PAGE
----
The relationship of the interface between the cementum and the enamel at the crown–root interface varies. Cementum overlaps the enamel in about two thirds of cases. In the other third, there is an edge-to-edge arrangement in which a small percentage of the cementum and the enamel fail to meet.
When cementum resorption occurs, it is seen microscopically as concavities on the root surface. Multinucleated giant cells and large mononuclear macrophages are generally found adjacent to the cementum that is undergoing active resorption. The resorptive process may extend into the underlying dentin and even into the pulp. In a physiologic setting, embedded fibers of the PDL reestablish a functional relationship in the new cementum. Cementum repair requires the presence of viable connective tissue. If epithelium proliferates into an area of cementum, then resorption rather than repair will likely take place. Fusion of the cementum and the alveolar bone with obliteration of the PDL is termed ankylosis. When ankylosis does occur, it generally happens after chronic periapical inflammation, tooth replantation, or significant occlusal trauma. It may also represent a congenital failure of eruption.
The anatomic root is the portion of the tooth that is normally covered by cementum. The anatomic crown is the portion of the tooth that is covered by enamel. The clinical crown is the part of the tooth that includes the anatomic part of the crown and the part of the root that has been denuded of periodontium and that is visible in the oral cavity. The clinical root is that portion of the tooth that remains covered by periodontal tissues (i.e., the PDL, the cementum, and the gingiva). Exposure of the root via the apical migration of the gingiva margin is called gingival recession. Exposure of the root to the oral cavity via the apical migration of the junctional epithelium without apical migration of the gingival margin results in pocketing. In either case, periodontal degenerative changes result in the permanent exposure of connective tissue (i.e., the dentin and the cementum) to the external environment.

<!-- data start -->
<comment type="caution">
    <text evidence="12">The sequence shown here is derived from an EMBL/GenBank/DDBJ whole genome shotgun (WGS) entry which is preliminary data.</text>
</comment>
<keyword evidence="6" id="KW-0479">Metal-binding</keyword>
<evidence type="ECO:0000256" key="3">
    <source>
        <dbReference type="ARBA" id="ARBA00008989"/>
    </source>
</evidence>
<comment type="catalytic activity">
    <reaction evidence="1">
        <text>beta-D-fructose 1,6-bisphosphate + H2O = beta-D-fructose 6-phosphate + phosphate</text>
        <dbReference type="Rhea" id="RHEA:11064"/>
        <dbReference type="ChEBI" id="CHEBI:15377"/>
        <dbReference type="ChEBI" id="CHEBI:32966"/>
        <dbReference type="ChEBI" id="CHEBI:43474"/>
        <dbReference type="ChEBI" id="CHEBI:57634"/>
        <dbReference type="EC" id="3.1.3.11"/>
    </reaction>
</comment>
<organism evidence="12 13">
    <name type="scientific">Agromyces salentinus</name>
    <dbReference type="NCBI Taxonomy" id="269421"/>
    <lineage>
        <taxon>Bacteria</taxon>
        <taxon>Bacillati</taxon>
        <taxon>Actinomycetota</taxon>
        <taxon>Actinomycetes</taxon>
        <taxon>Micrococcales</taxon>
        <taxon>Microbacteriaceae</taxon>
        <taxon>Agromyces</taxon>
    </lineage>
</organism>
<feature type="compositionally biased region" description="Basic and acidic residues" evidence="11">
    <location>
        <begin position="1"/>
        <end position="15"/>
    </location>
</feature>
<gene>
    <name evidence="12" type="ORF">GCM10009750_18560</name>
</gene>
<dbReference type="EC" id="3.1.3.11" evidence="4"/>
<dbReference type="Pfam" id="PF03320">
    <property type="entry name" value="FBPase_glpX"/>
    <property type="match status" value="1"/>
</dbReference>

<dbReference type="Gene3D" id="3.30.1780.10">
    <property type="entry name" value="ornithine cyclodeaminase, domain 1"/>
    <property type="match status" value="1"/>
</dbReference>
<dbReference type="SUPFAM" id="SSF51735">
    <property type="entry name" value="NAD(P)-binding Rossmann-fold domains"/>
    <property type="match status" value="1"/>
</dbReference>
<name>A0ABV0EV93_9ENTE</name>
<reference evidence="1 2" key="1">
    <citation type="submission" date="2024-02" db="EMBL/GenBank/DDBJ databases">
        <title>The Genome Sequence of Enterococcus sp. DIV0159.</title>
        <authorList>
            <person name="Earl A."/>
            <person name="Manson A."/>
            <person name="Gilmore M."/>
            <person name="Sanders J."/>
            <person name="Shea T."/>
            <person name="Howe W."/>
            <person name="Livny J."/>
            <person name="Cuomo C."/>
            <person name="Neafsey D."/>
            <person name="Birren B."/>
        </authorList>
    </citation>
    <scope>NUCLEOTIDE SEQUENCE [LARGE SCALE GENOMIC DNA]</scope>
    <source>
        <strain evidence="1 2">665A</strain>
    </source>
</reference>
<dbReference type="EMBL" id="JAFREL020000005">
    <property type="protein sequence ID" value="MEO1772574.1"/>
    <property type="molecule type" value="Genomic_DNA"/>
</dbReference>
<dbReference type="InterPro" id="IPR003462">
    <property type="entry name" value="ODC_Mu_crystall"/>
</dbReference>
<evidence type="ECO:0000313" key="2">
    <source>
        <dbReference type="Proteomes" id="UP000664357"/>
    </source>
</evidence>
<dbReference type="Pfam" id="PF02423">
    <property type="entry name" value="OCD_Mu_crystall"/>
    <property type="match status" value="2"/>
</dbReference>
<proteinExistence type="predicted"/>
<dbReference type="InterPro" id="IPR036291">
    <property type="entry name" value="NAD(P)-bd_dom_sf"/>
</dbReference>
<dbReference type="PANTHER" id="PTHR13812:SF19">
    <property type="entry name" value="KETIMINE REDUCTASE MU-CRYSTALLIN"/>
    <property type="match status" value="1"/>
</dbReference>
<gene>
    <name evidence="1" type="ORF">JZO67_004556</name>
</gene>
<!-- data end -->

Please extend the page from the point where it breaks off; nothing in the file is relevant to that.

All parts of the alveolar process serve to support the teeth. Occlusal forces are transmitted through the PDL to the inner wall of the alveolus, which is then supported by the cancellous trabeculae. The cancellous trabeculae in turn are buttressed by the labial and lingual cortical plates. The alveolar process is the bone that supports the tooth socket, and it consists of the following:
The alveolar process consists of calcified matrix with osteocytes that are enclosed within spaces called lacunae. The canaliculi form an anastomosing system through the intercellular matrix of the bone, which brings oxygen and nutrients to the osteocytes and which removes metabolic waste products. In the cancellous trabeculae, the matrix is arranged in lamellae that are demarcated from each other by prominent cement linings. The compact alveolar bone (i.e., the bony lining of the alveolus) consists of closely arranged lamellae and Haversian systems. The principal fibers of the PDL that anchor the tooth in the socket are embedded into the alveolar bone and are referred to as Sharpey’s fibers. The socket wall consists of dense laminated bone. The cancellous portion of the alveolar bone consists of trabeculae, which enclose irregularly shaped marrow spaces that are lined with a layer of thin, flattened ostial cells.
The bony wall of the tooth socket appears radiographically as a thin radiopaque line; it is called the lamina dura. The alveolar bone is perforated by numerous channels that contain blood vessels, lymph vessels, and nerves, which link the PDL with the cancellous portion of the alveolar bone. The vascular supply of the bone is derived from blood vessels in the PDL and in the marrow spaces and from small branches of peripheral vessels that penetrate the cortical plates. The interdental septum consists of cancellous bone that is bordered by the socket walls of approximating teeth and the facial and lingual cortical plates.
The mesiodistal angulation of the crest of the interdental septum parallels a line drawn between the CEJs of the approximating teeth. The average distance between the crest of the alveolar bone and the CEJ in the mandibular anterior region in an individual who is periodontally healthy is approximately 1 mm. With disease progression, the distance between the bone ridge and the CEJ increases throughout the mouth.